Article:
The provisional federal constitution states, “Every person has the right to a fair public hearing by an independent and impartial court or tribunal, to be held within a reasonable time.” According to the provisional federal constitution, individuals have the right to a presumption of innocence. They also have the right to be informed promptly and in detail of the charges against them in a language they understand, although the constitution is unclear on whether the right to translation applies through all appeals. Detainees have the right to be brought before a competent court within 48 hours of arrest, to communicate with an attorney of their choice (or have one provided at public expense if indigent), and to not be compelled to incriminate themselves. Authorities did not respect most rights relating to trial procedures. Clan politics and corruption often impeded access to a fair trial. The provisional constitution does not address confronting witnesses, the right to appeal a court’s ruling, the provision of sufficient time and facilities to prepare a defense, or the right to present one’s own evidence and witnesses.

Military courts tried civilians. Defendants in military courts rarely had legal representation or the right to appeal. Authorities sometimes executed those sentenced to death within days of the court’s verdict (see section 1.a.). Some government officials continued to claim that a 2011 state of emergency decree gave military courts jurisdiction over crimes, including those committed by civilians, in areas from which al-Shabaab had retreated. There was no clear government policy indicating whether this decree remained in effect, although the initial decree was for a period of three months and never formally extended.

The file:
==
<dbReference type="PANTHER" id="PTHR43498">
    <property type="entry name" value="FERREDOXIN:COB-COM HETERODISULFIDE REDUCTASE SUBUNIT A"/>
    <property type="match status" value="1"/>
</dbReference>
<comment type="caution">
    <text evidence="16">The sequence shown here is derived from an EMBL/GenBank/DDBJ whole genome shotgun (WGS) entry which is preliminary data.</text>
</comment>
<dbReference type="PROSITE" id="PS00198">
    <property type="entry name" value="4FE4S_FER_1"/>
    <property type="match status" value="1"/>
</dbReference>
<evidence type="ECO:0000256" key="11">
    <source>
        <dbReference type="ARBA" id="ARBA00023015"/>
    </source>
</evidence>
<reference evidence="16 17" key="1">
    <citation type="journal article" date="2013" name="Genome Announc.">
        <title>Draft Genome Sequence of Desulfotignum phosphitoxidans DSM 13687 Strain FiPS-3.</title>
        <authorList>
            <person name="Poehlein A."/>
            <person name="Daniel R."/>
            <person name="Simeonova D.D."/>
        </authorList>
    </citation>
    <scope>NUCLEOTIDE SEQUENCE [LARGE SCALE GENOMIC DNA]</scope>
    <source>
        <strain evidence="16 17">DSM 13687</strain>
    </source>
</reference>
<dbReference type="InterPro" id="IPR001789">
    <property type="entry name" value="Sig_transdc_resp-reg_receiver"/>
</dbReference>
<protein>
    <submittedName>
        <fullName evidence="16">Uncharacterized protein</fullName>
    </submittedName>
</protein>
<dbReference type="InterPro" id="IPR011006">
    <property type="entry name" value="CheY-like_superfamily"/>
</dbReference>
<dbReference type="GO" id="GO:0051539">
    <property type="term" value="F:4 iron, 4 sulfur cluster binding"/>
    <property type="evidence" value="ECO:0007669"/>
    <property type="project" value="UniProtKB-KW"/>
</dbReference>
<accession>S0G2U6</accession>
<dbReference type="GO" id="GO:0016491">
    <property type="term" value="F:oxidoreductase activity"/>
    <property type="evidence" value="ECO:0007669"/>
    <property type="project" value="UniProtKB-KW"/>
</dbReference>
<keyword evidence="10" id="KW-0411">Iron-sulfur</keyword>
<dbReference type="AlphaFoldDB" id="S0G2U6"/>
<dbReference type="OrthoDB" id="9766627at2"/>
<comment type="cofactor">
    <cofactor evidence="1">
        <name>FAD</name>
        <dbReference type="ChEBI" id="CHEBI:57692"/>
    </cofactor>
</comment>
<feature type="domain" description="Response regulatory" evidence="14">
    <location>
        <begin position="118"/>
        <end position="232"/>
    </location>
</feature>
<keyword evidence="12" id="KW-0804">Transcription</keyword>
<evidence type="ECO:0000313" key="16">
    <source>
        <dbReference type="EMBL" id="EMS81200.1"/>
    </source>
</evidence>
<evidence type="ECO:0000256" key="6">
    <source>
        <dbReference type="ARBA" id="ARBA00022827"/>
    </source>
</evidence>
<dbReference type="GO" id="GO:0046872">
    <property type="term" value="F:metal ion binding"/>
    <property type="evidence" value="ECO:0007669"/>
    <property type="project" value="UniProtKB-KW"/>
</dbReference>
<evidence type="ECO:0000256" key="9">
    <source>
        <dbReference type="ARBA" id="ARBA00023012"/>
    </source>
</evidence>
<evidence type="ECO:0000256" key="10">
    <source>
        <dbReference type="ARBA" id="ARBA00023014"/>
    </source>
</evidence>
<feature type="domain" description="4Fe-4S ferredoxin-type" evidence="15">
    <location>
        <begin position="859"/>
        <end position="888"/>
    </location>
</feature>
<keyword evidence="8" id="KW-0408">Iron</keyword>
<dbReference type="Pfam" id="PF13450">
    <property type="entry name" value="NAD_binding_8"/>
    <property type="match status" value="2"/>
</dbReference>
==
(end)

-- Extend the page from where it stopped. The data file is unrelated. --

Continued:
In Somaliland defendants generally enjoyed a presumption of innocence and the right to a public trial, to be present at trial, and to consult an attorney at all stages of criminal proceedings. The government did not always inform defendants promptly and in detail of the charges against them and did not always provide access to government-held evidence. The government did not provide defendants with dedicated facilities to prepare a defense but generally provided adequate time to prepare. The government provided defendants with free interpretation or paid for private interpretation if they declined government-offered interpretation from the moment charged through all appeals. Defendants could question witnesses, present witnesses and evidence in their defense, and appeal court verdicts.